This is a post from Stephen Baxter (an old lecturer of mine). You can find the original here. I thought it was excellent and he said I could post it here, so here it is:
Setting the world right, both now and in the future
When the disciples asked Jesus how they should pray Jesus suggested a prayer to them. We call it the Lord’s Prayer, but it’s not really the Lord’s, it’s ours. It is a model given by Jesus for how we should pray. Most of us can recite it by heart, yet I’m not sure that was how Jesus meant it to be used. Jesus didn’t say, “Pray in these words.” He said, “Pray in this manner.” Here is The Lord’s Prayer in Aramaic
Throughout the gospels Jesus talks about the Kingdom of God (or the Kingdom of Heaven in Matthew) more than anything else. It is the dominant theme of his ministry, but despite it being so prevalent and clearly about God’s rule and sovereignty, interestingly Jesus never clearly defines what it looks like. Rather than giving us a clear definition he chooses to describe it through hints, analogies, parables, and images.
He says, among many things, that the Kingdom of God appears as something small and insignificant that grows silently before yielding a great harvest (Mark 4:26-29). However, it involves a great deal of wasted seed as much is sown that fails to take root (Mark 4:1-9). The Kingdom of God is also like a large fishing net dragged through the water gathering everything in its path, good and bad, useful and useless (Matthew 13:47-50). It is also like a paddock sown with wheat but is riddled with weeds. Yet contrary to good farming practice, the farmer leaves the weeds growing alongside the wheat until harvest (Matthew 13:24-30). The Kingdom of God is like a rich person who leaves town and places his property in charge of his servants (Mark 13:34-36) or a businessperson who sells everything just to gain it (Matthew 13:44-46).
Now but not yet
We could go on with many more images that Jesus used to illustrate the point—the Kingdom of God is something that is difficult to explain and even more difficult to understand and see. His stories suggest that the kingdom is here, but not quite. It is surprising and unexpected, yet playful and intriguing; it is threatening and reassuring; very real yet equally elusive. It is a bit like standing on your head and seeing the world upside down.
So when we pray, “Your kingdom come” what are we praying for? I don’t think Jesus was giving a pious plea to be offered in the hope that someday, somehow it might be answered and achieved. In fact, it is important to note that in the original Greek this sentence is a command. We are to pray it not just as a request to God, but as a command to God!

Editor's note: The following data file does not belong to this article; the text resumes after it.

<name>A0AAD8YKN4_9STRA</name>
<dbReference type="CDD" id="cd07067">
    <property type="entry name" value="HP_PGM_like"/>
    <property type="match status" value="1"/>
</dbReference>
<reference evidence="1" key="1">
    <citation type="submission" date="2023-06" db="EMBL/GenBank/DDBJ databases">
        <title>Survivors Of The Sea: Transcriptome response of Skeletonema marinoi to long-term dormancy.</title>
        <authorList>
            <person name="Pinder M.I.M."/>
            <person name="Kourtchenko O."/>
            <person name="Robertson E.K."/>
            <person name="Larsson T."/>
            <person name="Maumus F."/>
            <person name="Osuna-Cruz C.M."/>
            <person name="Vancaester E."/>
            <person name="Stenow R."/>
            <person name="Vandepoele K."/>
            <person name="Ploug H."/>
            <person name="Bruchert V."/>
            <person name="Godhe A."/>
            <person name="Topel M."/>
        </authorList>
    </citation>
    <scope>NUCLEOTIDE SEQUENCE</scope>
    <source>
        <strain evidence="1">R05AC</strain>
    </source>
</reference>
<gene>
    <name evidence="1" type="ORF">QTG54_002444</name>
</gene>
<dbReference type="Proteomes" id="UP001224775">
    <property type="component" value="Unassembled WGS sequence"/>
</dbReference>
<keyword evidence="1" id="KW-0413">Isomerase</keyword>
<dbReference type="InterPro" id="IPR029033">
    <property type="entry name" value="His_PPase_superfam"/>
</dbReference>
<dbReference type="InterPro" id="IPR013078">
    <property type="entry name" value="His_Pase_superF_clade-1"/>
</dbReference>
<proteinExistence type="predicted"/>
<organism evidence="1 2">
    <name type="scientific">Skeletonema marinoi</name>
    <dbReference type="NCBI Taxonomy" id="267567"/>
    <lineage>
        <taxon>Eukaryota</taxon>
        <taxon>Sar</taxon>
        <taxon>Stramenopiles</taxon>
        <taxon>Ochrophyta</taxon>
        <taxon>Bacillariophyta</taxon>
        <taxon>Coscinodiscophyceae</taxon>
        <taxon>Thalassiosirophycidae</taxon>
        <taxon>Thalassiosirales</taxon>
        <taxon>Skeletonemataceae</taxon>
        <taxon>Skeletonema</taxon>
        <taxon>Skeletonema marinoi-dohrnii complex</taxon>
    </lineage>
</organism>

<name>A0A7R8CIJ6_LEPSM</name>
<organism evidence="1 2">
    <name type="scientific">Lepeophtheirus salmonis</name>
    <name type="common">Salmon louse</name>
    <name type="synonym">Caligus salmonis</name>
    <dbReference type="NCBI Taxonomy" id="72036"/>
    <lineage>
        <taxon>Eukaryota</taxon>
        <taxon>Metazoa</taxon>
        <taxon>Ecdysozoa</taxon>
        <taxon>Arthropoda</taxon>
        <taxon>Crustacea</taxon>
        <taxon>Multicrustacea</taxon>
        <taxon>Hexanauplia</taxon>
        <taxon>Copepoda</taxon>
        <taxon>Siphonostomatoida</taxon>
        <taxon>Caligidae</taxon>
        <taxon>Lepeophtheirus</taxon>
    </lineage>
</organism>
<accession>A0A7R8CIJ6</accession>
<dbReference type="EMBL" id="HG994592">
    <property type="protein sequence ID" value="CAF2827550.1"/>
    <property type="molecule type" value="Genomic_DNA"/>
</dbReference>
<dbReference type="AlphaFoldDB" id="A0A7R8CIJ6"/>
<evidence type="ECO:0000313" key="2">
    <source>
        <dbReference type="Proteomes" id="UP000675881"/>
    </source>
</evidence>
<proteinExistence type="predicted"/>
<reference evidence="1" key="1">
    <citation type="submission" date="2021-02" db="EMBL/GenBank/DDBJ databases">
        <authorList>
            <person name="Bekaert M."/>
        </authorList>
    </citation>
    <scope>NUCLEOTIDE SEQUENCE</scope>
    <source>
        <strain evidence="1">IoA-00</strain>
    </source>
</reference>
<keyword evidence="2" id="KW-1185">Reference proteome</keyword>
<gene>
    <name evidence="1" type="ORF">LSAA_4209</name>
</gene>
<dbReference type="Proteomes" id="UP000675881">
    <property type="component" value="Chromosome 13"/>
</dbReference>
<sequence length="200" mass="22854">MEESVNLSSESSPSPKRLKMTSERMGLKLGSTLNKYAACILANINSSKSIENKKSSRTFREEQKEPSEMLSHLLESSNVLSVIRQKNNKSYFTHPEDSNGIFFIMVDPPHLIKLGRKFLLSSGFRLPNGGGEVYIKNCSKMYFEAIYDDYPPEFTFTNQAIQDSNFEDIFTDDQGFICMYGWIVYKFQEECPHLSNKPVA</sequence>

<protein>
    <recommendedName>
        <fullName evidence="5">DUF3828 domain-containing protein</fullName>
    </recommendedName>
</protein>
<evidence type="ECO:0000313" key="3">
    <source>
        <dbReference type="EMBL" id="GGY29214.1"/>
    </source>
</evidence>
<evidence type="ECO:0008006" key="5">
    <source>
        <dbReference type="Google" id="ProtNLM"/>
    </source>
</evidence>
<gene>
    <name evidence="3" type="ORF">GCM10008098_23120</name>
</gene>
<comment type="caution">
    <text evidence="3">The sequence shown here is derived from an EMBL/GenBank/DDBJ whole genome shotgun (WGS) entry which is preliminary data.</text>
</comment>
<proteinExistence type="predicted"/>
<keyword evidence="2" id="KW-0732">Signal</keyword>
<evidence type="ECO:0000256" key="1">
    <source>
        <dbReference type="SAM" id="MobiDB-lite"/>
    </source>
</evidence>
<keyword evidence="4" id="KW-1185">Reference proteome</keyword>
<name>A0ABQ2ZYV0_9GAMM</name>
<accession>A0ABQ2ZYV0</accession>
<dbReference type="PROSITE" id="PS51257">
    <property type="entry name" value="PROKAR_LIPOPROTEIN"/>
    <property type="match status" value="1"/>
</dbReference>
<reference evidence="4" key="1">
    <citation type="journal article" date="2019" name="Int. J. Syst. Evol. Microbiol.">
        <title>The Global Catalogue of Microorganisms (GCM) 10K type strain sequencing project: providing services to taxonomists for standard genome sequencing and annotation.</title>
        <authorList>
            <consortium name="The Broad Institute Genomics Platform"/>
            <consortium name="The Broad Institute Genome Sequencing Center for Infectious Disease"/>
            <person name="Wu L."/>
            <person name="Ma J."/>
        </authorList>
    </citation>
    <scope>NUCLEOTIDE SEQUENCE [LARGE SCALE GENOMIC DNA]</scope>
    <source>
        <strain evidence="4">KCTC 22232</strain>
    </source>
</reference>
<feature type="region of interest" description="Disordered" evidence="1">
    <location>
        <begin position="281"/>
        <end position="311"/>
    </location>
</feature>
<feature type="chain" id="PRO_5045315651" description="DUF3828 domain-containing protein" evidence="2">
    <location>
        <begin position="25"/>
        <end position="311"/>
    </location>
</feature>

This is quite provocative. The idea of instructing God to do anything no doubt offends you in much the same way it does me. Yet this is what Jesus taught his disciples to do. Try praying, “Your kingdom come!” as a command to God; it doesn’t come easy does it.
What is easier for us is to pray that God would rescue us from mess of this world and whisk us away to join him in eternal bliss in heaven. Yet the Lord’s Prayer gives no hint of this. Jesus goes on to suggest we command that, “Your will be done here on earth as in heaven.” We are not to pray that we be taken from earth, but rather command that heaven, where the Kingdom of God is totally at work, comes here to earth.
The focus of “Your Kingdom Come” is not us, but the world we live in. It should be translated “Set the world aright,” says British Bible scholar N.T. Wright. To “set the world aright” means to make the world a better place. This is what Jesus is calling us to pray and not surprisingly it was the central to his work also. Seeing the Kingdom come here on earth was so much part of the ministry of Jesus that he was sentenced and put to death as a social activist wanting to set the world aright.
Ever since Jesus first taught this prayer, it has been prayed millions of times by millions of people around the world. Each time, it is an instruction for the rule of God to be brought to this planet. Each time it is a call to God to bring justice and peace to planet earth. Each time, God is pleased to answer and bring more of his rule to individuals, families, communities, cities and nations. One day it will culminate in the Kingdom of God coming in all its fullness here on earth as it is in heaven.
Let’s keep praying for God’s Kingdom to come on earth, across all facets of time and place.